This series really did go out on a bang, though. I didn’t know what to expect from this episode as I never saw it and I also haven’t seen much with Whilce Portacio in other interviews. But I have always liked his work, especially the stuff he did on X-MenX-Factor and his own creation for Image Comics, Wetworks.

Portacio is very engaging and had a good rapport with Stan Lee. Lee seemed genuinely fascinated by Whilce and his backstory, especially regarding Filipino culture.

Whilce also does a good job at the drawing table, discussing his technique during his creation process. Like the other Image guys that had videos before this one, I think Whilce would make a good teacher.

It’s kind of sad that this is the last episode of the series, I feel like there were a lot of other greats that the series could have showcased but this final episode was pretty darn good and a solid end to the series.

Rating: 8.25/10
Pairs well with: other episodes in The Comic Book Greats video series.

Vids I Dig 012: Toy Galaxy: The History of ‘Inhumanoids’: The Monsters Get Top Billing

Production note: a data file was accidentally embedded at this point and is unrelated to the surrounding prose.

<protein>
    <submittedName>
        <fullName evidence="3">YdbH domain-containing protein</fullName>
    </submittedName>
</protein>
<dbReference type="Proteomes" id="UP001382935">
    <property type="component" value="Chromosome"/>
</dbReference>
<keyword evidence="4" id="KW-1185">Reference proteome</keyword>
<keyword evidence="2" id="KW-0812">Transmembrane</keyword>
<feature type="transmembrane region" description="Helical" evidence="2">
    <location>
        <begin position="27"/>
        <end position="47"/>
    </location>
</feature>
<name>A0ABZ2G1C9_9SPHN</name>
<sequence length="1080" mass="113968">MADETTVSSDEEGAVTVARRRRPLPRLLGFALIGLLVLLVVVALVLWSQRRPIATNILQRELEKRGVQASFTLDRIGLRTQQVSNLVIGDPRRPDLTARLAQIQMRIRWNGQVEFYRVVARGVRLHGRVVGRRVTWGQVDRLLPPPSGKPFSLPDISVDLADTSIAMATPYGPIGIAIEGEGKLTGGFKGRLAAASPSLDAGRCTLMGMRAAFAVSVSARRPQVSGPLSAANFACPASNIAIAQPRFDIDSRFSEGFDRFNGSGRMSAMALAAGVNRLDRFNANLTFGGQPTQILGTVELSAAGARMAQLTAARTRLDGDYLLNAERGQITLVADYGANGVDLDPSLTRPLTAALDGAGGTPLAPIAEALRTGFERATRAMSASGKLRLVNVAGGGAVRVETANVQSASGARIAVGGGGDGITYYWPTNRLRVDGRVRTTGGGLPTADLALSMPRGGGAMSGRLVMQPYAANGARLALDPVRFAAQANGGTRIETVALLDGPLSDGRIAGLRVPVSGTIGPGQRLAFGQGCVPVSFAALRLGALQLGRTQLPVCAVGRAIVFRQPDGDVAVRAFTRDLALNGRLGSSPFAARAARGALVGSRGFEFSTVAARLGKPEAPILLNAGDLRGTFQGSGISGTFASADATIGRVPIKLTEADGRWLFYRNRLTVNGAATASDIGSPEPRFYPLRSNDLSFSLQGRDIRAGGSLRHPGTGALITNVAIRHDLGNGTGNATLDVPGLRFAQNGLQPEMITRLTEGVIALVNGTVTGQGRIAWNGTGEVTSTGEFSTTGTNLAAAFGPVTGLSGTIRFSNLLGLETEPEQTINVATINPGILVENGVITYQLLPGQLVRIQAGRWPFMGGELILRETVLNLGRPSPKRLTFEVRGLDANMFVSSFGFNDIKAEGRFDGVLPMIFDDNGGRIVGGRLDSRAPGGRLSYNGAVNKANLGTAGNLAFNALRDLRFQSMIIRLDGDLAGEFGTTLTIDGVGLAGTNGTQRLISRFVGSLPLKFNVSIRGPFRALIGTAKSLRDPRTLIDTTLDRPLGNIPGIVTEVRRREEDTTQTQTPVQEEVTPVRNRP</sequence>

From Toy Galaxy’s YouTube description: Inhumanoids was a 1986 cartoon and toy line created by Hasbro that lasted only a single season.

Unique because the title characters were the bad guys, the Inhumanoids, and not the good guys, the Earth Corps (bunch of nerds).

There was a line of large action figures and the stories in the cartoon were serialized so it had a lot going for it but not enough for it to break through the glut of ’80s properties.

Talking Pulp’s Pull List – 2nd Quarter, 2019

This is my personal pull list as it stands, right now. From month to month it changes, as I read a lot of limited series stuff but I figured that doing a quarterly update would be cool for my readers that keep up with current comics.

So this is what I have my local comic shop pull for me each month, most of which I will review every time I get to the end of a story arc.

I’ve broken them out by publisher and alphabetized the list to make it flow easier.